The oat milk-based candy, called Oatly on a Stick, is the company’s first signature ice cream bar. The company’s research and development team worked to create a classic ice cream bar that retains the shape and taste of traditional frozen treat. The new line of ice cream bars is expected to launch at select Target, Wegmans, Harris Teeter, Giant, Stop & Shop, Fresh Direct and Schnucks stores nationwide. The brand will offer three packs at $ 5.99 for its initial launch.

“Our new dairy free frozen dessert bars are fantastic and I can’t wait for people to try them,” Oatly North America President Mike Messersmith said in a statement. “We prove that oat milk is not just for coffee, cereal or cooking, but can also be the basis of delicious treats to enjoy during times of celebration or when a stimulating reward is needed. We are very proud of this product and are very happy to bring it to many frozen shelves across the country soon. “

Oatly continues to lead the way in the plant-based dairy industry, expanding its products to several predominantly dairy food categories. The company introduced its all-new soft serve earlier this year. In collaboration with several companies, the oat milk giant aims to make its dairy-free drink as accessible as possible across the United States. Currently, Oatly is a partner of the Northeastern 16 Handles frozen yogurt chain and Gott’s Roadside restaurant in San Francisco.

The company’s innovative flexible service can also be found at two Major League Baseball (MLB) stadiums: Wrigley Field in Chicago (home of the Cubs) and Globe Life Field in Arlington, TX (home of the Rangers). Both stages offer an Oatly soft service in three flavors, including chocolate, vanilla, and a chocolate and vanilla swirl.

“From introducing the new Oatly Soft Serve for fans to enjoy on match day to working with us on their sustainability initiative at Globe Life Field to putting up a huge carton of milk from oats in the outfield skyline, the Rangers are leading the sustainability movement within the gaming experience, ”Oatly North American President Mike Messersmith said at the time. “More and more people are choosing to eat more plant-based foods, even at the ballpark. Globe Life Field is a great place to make that choice, and we’re thrilled that Rangers fans are trying Oatly in a whole new way with our gentle serve.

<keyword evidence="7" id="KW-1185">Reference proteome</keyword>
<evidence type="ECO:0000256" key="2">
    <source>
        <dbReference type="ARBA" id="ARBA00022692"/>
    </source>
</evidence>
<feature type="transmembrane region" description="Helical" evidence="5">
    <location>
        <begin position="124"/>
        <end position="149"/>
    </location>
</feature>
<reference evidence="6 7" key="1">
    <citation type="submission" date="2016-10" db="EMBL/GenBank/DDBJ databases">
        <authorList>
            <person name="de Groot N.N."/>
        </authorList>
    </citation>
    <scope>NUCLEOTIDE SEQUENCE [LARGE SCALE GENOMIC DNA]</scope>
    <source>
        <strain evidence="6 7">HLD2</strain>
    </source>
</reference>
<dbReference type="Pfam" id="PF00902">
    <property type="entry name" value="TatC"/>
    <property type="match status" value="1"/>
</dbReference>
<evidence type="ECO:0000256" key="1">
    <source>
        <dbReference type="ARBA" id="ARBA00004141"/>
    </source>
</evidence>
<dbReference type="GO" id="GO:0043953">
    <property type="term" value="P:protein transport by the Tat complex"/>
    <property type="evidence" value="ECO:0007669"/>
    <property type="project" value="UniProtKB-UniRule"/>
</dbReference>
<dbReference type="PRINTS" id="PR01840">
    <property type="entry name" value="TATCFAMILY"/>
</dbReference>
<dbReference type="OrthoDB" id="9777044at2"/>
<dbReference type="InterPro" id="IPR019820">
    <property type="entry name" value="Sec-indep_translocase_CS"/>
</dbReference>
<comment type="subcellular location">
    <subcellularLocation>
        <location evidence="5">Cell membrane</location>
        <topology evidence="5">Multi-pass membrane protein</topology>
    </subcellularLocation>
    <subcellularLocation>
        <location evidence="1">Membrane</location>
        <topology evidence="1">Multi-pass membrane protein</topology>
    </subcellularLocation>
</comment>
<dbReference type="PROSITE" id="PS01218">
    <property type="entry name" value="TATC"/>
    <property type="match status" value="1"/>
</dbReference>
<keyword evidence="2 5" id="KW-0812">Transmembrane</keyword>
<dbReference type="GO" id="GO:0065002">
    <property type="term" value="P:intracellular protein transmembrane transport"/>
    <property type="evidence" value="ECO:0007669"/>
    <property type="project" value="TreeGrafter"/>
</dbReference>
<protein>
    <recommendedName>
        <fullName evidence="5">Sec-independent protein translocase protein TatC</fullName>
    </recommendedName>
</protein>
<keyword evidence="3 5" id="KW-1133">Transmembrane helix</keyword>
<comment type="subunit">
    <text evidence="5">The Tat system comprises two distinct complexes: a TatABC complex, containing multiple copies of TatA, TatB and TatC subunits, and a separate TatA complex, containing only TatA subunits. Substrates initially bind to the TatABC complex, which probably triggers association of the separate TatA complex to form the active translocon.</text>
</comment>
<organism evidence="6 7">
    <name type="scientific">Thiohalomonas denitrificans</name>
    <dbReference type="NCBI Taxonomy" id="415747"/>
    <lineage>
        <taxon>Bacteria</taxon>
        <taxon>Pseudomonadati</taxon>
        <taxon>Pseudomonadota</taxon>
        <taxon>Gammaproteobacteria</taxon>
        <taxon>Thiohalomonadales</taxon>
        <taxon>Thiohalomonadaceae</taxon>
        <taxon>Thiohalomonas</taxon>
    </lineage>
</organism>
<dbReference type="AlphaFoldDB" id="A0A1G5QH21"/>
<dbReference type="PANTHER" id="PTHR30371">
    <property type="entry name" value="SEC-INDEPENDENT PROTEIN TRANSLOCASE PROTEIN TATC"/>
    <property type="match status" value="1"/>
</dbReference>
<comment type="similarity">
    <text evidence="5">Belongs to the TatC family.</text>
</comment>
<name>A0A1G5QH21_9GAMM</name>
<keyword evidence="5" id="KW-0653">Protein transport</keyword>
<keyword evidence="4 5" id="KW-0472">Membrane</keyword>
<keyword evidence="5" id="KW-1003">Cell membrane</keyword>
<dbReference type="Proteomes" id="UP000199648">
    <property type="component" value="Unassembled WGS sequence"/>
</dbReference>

While the pioneer of oat milk was launched almost 25 years ago in Europe, the oat milk brand only gained notoriety in the United States until 2017. Several cafes in the city of New York began to offer the classic oat milk product, which quickly gained traction with the rest of the country. The company’s oat milk empire quickly spread into the domestic market, especially as a result of its partnership with Starbucks.

The company launched its first foray into the frozen dessert category in 2019 when the brand launched its Oatly Frozen selection. The ice cream line featured seven innovative flavors, including oats, vanilla, chocolate, Chio chocolate, strawberry, mint chips and coffee.

Oatly’s ice cream bar joins a growing list of vegan alternatives for this iconic frozen treat. Earlier this year, Unilever unveiled its Vegan Sea Salt Caramel Magnum bar – winning the PETA award for best vegan ice cream for 2021. Unilever’s victory and Oatly’s introduction to the product-free ice cream market dairy means the overall growth of the industry. A report from Data Bridge concluded that the herbal ice cream market is expected to reach $ 805 million over the next six years, growing 10.3% each year through 2027.

Oatly’s dominance in the dairy-free milk industry inspires its expansion into other food categories. The company hit the stock market last May at $ 10 billion, offering nearly 84.4 million shares at about $ 17 per share. Oatly’s presence in the North American market is key to the company’s expansion. A study by GQ Research found that the North American market dominated sales of dairy-free ice cream, contributing about 39 percent of the total world market. Oatly’s increased presence signifies the potential growth of the company in the years to come.

The 6 best fast food chains with plant-based options on the menu

Fast food restaurants have finally understood that their customers don’t come just for a hamburger, fried chicken or beef taco. Many now have plant-based foods and come up with creative and delicious ways to get more greens on the menu. Here are the 6 best fast food chains with plant-based options on the menu.

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R & D in the yogurt drinks market including major key players – Energy Siren Mon, 22 Nov 2021 10:07:14 +0000
Yoghurt drinks

Industry Analysis of Yogurt Beverages Market 2021